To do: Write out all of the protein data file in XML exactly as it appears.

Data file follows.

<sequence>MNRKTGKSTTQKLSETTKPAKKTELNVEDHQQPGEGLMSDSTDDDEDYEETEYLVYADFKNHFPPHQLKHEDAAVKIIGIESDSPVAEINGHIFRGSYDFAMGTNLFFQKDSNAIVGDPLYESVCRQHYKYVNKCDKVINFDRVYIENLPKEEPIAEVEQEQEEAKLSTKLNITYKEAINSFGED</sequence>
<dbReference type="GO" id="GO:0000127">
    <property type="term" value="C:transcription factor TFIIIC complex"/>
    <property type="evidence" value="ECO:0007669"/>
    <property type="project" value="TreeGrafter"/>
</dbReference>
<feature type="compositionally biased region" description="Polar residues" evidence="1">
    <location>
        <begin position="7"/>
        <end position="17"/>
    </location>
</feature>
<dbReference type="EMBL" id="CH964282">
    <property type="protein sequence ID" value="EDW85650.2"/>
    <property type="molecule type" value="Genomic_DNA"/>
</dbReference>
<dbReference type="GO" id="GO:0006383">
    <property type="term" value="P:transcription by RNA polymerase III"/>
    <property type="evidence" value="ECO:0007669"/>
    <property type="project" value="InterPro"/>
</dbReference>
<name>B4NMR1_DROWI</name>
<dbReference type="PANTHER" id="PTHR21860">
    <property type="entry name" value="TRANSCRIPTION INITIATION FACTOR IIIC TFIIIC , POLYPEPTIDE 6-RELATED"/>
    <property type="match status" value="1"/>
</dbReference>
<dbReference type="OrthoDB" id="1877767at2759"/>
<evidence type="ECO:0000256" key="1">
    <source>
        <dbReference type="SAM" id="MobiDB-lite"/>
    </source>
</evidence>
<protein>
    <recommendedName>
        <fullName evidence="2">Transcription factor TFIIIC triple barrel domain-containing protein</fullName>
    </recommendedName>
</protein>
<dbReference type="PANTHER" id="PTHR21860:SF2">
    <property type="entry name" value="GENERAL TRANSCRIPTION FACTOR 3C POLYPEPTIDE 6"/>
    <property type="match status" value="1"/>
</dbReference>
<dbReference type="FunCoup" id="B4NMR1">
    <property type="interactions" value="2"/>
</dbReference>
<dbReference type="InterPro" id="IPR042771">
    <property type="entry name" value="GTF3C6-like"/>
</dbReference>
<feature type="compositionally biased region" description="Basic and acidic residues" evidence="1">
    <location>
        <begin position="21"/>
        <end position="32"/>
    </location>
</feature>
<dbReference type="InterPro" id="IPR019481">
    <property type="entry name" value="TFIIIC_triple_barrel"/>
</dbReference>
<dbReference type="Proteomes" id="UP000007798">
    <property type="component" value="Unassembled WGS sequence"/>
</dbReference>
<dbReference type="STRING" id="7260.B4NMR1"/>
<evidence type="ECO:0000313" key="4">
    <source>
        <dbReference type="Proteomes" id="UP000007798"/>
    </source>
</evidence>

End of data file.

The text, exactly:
<sequence>MNRKTGKSTTQKLSETTKPAKKTELNVEDHQQPGEGLMSDSTDDDEDYEETEYLVYADFKNHFPPHQLKHEDAAVKIIGIESDSPVAEINGHIFRGSYDFAMGTNLFFQKDSNAIVGDPLYESVCRQHYKYVNKCDKVINFDRVYIENLPKEEPIAEVEQEQEEAKLSTKLNITYKEAINSFGED</sequence>
<dbReference type="GO" id="GO:0000127">
    <property type="term" value="C:transcription factor TFIIIC complex"/>
    <property type="evidence" value="ECO:0007669"/>
    <property type="project" value="TreeGrafter"/>
</dbReference>
<feature type="compositionally biased region" description="Polar residues" evidence="1">
    <location>
        <begin position="7"/>
        <end position="17"/>
    </location>
</feature>
<dbReference type="EMBL" id="CH964282">
    <property type="protein sequence ID" value="EDW85650.2"/>
    <property type="molecule type" value="Genomic_DNA"/>
</dbReference>
<dbReference type="GO" id="GO:0006383">
    <property type="term" value="P:transcription by RNA polymerase III"/>
    <property type="evidence" value="ECO:0007669"/>
    <property type="project" value="InterPro"/>
</dbReference>
<name>B4NMR1_DROWI</name>
<dbReference type="PANTHER" id="PTHR21860">
    <property type="entry name" value="TRANSCRIPTION INITIATION FACTOR IIIC TFIIIC , POLYPEPTIDE 6-RELATED"/>
    <property type="match status" value="1"/>
</dbReference>
<dbReference type="OrthoDB" id="1877767at2759"/>
<evidence type="ECO:0000256" key="1">
    <source>
        <dbReference type="SAM" id="MobiDB-lite"/>
    </source>
</evidence>
<protein>
    <recommendedName>
        <fullName evidence="2">Transcription factor TFIIIC triple barrel domain-containing protein</fullName>
    </recommendedName>
</protein>
<dbReference type="PANTHER" id="PTHR21860:SF2">
    <property type="entry name" value="GENERAL TRANSCRIPTION FACTOR 3C POLYPEPTIDE 6"/>
    <property type="match status" value="1"/>
</dbReference>
<dbReference type="FunCoup" id="B4NMR1">
    <property type="interactions" value="2"/>
</dbReference>
<dbReference type="InterPro" id="IPR042771">
    <property type="entry name" value="GTF3C6-like"/>
</dbReference>
<feature type="compositionally biased region" description="Basic and acidic residues" evidence="1">
    <location>
        <begin position="21"/>
        <end position="32"/>
    </location>
</feature>
<dbReference type="InterPro" id="IPR019481">
    <property type="entry name" value="TFIIIC_triple_barrel"/>
</dbReference>
<dbReference type="Proteomes" id="UP000007798">
    <property type="component" value="Unassembled WGS sequence"/>
</dbReference>
<dbReference type="STRING" id="7260.B4NMR1"/>
<evidence type="ECO:0000313" key="4">
    <source>
        <dbReference type="Proteomes" id="UP000007798"/>
    </source>
</evidence>